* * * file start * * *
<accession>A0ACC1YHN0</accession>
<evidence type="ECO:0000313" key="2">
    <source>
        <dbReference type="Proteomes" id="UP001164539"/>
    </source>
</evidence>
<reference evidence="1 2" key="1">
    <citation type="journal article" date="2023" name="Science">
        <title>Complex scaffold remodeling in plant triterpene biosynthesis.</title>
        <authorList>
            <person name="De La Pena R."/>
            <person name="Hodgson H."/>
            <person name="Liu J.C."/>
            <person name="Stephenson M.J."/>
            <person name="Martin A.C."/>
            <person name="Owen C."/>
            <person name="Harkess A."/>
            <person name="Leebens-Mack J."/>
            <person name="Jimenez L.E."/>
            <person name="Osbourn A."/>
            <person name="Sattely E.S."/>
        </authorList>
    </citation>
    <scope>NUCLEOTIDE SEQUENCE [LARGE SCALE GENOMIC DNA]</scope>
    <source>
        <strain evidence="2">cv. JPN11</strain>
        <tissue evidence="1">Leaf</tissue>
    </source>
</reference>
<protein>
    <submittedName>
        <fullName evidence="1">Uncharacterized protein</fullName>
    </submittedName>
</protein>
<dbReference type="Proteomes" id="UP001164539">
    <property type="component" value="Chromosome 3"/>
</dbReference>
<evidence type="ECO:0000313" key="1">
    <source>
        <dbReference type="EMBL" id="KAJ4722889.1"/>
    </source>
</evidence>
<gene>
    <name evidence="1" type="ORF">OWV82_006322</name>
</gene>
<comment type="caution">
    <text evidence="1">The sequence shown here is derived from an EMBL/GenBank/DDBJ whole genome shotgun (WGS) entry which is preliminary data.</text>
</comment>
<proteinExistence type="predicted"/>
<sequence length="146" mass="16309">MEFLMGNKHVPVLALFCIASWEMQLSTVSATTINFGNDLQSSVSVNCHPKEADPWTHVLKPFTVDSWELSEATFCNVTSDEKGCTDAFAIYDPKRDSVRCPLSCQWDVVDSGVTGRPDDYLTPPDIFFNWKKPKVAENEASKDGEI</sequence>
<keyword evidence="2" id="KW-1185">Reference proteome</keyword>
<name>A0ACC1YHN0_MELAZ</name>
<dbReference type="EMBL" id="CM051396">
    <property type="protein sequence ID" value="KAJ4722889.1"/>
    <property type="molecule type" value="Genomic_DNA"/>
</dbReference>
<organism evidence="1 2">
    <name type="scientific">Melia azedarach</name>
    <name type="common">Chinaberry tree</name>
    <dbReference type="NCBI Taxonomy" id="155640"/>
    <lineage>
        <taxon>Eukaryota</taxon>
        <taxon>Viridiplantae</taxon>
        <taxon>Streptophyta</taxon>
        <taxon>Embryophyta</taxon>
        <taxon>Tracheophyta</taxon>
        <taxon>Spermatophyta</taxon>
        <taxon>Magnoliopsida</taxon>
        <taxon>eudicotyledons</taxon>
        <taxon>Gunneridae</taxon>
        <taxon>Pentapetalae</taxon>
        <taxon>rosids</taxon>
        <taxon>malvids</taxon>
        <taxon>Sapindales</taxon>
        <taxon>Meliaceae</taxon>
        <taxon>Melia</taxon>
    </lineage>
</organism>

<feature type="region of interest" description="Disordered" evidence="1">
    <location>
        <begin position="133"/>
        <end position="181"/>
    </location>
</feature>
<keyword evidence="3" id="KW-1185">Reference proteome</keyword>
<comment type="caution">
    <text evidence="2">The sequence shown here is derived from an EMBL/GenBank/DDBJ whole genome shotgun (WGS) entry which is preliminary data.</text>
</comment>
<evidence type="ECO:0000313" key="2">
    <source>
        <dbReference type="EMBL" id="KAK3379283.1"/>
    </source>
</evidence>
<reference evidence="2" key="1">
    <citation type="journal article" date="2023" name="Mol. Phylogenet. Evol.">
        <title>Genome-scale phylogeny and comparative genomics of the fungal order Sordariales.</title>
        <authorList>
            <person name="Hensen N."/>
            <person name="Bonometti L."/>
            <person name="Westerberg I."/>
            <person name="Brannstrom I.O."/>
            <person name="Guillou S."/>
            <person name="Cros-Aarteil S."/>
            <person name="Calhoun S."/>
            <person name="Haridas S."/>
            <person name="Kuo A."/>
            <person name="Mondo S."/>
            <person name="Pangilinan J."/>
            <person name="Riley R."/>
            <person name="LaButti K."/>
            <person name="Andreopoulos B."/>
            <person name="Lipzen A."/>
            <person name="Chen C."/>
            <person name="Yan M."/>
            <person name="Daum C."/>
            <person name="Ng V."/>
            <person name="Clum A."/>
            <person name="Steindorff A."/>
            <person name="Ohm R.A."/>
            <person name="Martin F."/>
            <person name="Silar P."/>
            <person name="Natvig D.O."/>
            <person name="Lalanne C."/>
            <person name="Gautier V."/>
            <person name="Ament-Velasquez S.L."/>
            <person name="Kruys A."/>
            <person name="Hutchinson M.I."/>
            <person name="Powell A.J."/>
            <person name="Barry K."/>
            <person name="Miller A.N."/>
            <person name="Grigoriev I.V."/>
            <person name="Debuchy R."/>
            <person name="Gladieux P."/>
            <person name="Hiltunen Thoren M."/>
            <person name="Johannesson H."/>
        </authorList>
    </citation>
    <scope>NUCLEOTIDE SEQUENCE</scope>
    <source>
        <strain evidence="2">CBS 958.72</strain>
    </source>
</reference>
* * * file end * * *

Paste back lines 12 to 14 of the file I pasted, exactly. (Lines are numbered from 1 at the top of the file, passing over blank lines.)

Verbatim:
            <person name="Hodgson H."/>
            <person name="Liu J.C."/>
            <person name="Stephenson M.J."/>